Executive #3: Starring America’s favorite recently-deceased actor in an acclaimed, head-turning performance?
Executive #1: That’s the one!
Executives #2 and #3: Genius!
Folks are all in a lather over The Dark Knight. Over on the Invincible Super-Blog, comics blogger extraordinaire Chris Sims sums it up with a two-word review: “Fucking Awesome.” I don’t intend to dispute that, but I do take issue with the sentiment expressed by one of those who commented on his post:
But Ledger is the joker (sic). Not the most convincing joker, not the definitive joker, not even the best joker. He just simply is the joker.
No, this is the Joker.
And this is the Joker.
And this is most certainly the Joker.
I don’t know what this is…
…but it’s not the Joker.
Bless me Father, for I have sinned. I am guilty of the sin of hypocrisy, as I have regularly railed against those who would whine that Spider-Man shouldn’t have organic webshooters or that Bumblebee should be a Volkswagen, yet I would myself get my panties in a bunch about Heath Ledger not being a legitimate Joker. I’m also guilty of pretending to be a Catholic, but hear me out anyway.
The trademark of the Joker isn’t his white skin, green hair or poor dress sense, but his rictus grin. His look was originally based on Conrad Veidt’s makeup in the silent film The Man Who Laughs. Like Veidt’s character, the Joker’s mouth is unnaturally wide and permanently frozen in a parody of amusement. And his preferred method of murder is a lethal toxin that draws up the lips in a similar mocking grimace.
So, right off the bat I’ve got a problem with Ledger’s Joker, whose smile is merely suggested by facial scarring and a wide smear of red makeup, and who never once leaves his victims laughing to death. I could accept it as a valid alternate-universe interpretation of the character–the film equivalent of one of DC Comics’ Elseworlds books–but the real deal?
The Joker, as portrayed in The Dark Knight, is supposed to be an avatar of anarchy. Yet his plans are intricate and meticulous; he spends most of the film four steps ahead of everyone. His actions aren’t random or mercurial, they’re thought through and designed to make a point. Since when does The Joker have a point?
Robbing banks and knifing people is beneath him. This is a character who once attempted to copyright fish. The Joker is motivated by irrationality and a sick sense of humor. By contrast, the villain seen in The Dark Knight rarely goes for a laugh. (Admittedly, the “faulty detonator” scene was pretty funny, and the flaming fire truck was a nice visual gag. But those were exceptions.)
That’s not to say that the film is bad. Honestly, it’s got an awful lot going for it, including a well-crafted plot that if anything is perhaps a bit overdeveloped. Its themes are convincingly followed through. The pacing of individual scenes is excellent, even though the overall movie is too long. (Two-Face enters the story very late. I would’ve cut the entire subplot about the investigator who attempts to reveal Batman’s identity, which is never fully resolved. It’s also redundant, as the Joker’s attempt to coerce ordinary people to become murderers is repeated more effectively later on.)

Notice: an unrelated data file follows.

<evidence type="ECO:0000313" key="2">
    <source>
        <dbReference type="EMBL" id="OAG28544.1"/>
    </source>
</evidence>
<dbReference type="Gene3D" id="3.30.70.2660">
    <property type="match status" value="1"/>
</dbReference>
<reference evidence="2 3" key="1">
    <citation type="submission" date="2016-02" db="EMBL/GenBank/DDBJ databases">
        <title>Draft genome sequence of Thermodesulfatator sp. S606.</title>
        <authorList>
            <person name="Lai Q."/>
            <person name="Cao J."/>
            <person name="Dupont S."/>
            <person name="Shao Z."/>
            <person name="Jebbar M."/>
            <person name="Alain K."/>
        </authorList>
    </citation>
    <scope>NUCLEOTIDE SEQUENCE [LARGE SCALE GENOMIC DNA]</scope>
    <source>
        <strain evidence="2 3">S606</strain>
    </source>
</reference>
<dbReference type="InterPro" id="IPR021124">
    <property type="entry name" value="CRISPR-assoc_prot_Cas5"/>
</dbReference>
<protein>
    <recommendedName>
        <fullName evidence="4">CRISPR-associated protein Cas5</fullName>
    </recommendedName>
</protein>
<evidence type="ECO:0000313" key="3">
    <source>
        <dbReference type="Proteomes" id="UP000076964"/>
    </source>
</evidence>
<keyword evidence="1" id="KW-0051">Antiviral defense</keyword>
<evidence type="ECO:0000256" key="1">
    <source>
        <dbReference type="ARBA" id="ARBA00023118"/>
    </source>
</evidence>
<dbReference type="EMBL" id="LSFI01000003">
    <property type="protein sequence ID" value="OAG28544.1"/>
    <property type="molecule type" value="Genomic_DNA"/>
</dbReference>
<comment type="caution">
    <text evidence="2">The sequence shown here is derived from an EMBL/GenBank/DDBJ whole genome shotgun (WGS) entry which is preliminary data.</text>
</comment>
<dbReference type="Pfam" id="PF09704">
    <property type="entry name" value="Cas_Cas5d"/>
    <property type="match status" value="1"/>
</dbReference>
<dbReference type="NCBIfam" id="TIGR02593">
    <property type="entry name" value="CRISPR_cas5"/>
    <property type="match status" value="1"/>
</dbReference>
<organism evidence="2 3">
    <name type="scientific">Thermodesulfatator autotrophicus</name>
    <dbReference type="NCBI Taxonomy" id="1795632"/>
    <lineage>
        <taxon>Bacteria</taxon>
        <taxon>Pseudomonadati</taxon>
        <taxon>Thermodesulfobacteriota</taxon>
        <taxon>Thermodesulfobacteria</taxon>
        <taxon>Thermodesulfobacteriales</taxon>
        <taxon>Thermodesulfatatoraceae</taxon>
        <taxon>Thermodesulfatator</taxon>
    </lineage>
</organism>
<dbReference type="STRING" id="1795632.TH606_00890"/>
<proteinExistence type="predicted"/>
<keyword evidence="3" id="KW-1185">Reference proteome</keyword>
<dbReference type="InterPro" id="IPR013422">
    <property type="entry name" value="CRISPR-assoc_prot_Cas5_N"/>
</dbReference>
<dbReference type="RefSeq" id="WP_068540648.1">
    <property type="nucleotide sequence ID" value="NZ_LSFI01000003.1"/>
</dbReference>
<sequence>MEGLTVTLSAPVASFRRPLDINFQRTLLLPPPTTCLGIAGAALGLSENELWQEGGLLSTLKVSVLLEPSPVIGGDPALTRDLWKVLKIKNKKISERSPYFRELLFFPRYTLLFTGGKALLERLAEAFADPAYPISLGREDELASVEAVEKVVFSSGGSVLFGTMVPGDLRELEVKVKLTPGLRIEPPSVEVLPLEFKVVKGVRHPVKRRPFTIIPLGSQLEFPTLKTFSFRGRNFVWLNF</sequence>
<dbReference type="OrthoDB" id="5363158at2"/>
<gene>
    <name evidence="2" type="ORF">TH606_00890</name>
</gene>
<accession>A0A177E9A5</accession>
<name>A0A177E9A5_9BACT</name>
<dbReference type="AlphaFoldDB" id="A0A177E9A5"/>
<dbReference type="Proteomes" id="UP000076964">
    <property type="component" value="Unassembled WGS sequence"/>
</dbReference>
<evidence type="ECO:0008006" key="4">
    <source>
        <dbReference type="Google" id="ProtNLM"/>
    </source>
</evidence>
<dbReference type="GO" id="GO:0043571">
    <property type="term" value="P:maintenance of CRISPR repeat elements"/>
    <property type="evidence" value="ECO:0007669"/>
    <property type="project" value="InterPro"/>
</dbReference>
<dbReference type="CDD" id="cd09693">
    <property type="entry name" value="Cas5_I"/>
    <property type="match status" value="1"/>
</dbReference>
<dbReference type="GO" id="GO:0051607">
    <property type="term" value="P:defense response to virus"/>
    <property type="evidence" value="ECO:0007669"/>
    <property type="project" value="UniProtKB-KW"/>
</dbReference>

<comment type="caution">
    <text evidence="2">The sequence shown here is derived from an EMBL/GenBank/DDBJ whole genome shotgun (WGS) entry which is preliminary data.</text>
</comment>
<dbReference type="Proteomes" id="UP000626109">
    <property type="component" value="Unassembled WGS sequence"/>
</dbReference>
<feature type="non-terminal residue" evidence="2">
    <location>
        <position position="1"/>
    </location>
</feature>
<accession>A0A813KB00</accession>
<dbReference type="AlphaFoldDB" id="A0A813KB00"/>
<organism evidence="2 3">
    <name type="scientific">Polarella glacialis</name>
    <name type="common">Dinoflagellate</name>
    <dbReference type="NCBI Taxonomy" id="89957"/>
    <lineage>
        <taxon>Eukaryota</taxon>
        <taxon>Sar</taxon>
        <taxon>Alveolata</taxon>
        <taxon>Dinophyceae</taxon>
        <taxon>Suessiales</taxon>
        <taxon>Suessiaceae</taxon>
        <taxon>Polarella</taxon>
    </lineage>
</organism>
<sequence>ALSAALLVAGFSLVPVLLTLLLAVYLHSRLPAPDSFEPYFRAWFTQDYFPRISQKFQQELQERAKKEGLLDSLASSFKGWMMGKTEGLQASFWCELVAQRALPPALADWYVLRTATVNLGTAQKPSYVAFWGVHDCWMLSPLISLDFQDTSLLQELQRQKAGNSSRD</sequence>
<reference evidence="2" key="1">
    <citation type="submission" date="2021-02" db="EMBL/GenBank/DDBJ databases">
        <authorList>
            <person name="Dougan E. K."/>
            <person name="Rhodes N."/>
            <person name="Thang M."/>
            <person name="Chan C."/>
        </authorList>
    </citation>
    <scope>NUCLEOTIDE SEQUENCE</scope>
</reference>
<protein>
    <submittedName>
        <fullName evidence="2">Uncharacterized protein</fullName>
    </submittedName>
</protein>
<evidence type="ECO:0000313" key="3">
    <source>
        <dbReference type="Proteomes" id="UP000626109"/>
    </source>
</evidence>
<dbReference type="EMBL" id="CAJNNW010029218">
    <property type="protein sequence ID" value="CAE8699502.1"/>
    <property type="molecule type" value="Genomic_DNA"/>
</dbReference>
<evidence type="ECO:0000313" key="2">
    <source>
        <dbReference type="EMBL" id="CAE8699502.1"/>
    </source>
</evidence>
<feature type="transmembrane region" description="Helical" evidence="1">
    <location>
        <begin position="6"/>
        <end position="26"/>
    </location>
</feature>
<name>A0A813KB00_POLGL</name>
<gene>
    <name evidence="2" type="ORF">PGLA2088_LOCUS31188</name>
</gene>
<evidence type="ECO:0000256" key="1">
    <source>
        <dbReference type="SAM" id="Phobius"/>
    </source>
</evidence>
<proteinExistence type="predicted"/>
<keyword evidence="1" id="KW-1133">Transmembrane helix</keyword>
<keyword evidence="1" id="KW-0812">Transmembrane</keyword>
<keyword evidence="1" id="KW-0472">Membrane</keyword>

The Dark Knight does an awful lot right, including Two-Face’s reliance on random chance and the curious relationship between Batman and the Joker, eternally locked in combat yet each unwilling to kill the other. Contrast to Tim Burton’s film, which had Bats launching air-to-ground missiles at the Joker’s head.
It also had several punch-the-air moments, and an uplifting, inspirational scene that was welcome if oddly out-of-place in what was otherwise an unrelenting orgy of bullets to the head. (I mean, Jesus, wasn’t there any better plan for luring the Joker into the open than running a gauntlet that saw dozens of cops butchered?)
But all this talk of an Oscar for Heath Ledger? Really? He was good enough, I guess, but I don’t see what’s so spectacular about the performance. Most of the time, I thought he was channeling Christian Slater.
Must be the laughing gas.
Yesterday, I attempted to argue with the readers of Kevin Church’s comics blog (click on the comments to read the exchange) that the depiction of the Joker in the Dark Knight trailer is lacking an essential Jokerly quality. What I subsequently learned:
1) Do not, even jokingly, be dismissive of the movie Casino Royale.
2) Spider-Man 2 would’ve been taken much more seriously if the filmmakers had ignored all those previous depictions of Dr. Octopus as a scientist with four mechanical arms and just made him a thug with some switchblades.